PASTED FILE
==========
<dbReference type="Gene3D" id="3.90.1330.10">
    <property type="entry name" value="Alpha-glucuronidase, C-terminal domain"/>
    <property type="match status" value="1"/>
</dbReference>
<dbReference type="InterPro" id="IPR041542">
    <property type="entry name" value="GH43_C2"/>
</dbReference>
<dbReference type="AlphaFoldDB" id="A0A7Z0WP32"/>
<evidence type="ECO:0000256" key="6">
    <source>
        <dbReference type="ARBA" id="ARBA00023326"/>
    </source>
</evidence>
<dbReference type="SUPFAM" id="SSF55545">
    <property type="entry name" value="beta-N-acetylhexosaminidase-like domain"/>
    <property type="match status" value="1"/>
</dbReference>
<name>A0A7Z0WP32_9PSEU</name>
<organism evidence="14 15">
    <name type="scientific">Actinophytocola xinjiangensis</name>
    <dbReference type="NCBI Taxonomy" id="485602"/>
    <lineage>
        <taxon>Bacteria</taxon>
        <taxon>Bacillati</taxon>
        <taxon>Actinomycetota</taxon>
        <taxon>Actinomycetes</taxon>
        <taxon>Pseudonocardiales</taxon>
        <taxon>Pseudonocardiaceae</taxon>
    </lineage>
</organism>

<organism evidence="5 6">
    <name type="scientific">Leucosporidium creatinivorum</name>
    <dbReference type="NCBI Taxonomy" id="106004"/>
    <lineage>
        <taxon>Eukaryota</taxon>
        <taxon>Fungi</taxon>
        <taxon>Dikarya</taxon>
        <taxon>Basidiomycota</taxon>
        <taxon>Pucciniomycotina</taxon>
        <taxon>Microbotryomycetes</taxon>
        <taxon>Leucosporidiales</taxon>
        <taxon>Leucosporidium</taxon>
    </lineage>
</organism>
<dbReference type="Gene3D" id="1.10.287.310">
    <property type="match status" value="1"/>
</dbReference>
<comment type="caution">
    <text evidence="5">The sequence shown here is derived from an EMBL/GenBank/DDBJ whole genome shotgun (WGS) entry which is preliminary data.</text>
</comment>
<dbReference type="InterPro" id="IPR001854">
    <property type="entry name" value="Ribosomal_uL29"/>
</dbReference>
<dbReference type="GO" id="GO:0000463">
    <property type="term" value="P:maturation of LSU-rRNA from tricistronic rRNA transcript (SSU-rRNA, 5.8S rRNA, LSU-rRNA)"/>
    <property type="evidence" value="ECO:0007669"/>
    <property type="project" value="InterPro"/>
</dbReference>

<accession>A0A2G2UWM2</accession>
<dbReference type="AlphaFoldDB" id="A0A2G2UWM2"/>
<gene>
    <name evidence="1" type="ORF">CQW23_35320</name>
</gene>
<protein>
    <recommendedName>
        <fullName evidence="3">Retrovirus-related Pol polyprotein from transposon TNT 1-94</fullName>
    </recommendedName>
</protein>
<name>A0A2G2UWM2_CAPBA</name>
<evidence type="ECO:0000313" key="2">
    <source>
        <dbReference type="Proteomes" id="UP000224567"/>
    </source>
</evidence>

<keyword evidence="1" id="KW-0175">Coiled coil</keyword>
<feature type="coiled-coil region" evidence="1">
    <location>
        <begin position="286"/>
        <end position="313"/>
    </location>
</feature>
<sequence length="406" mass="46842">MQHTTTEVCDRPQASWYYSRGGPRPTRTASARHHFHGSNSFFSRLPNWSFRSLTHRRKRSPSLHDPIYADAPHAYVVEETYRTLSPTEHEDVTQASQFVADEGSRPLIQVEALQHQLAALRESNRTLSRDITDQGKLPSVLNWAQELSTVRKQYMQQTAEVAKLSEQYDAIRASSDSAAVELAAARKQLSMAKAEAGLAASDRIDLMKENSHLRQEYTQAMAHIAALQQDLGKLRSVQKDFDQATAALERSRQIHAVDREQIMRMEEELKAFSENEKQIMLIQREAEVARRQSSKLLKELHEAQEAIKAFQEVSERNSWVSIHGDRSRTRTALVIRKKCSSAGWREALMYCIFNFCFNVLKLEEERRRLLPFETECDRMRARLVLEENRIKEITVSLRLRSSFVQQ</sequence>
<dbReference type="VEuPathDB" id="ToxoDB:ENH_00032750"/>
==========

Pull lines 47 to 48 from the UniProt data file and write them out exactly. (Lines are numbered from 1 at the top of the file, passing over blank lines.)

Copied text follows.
</dbReference>
<comment type="caution">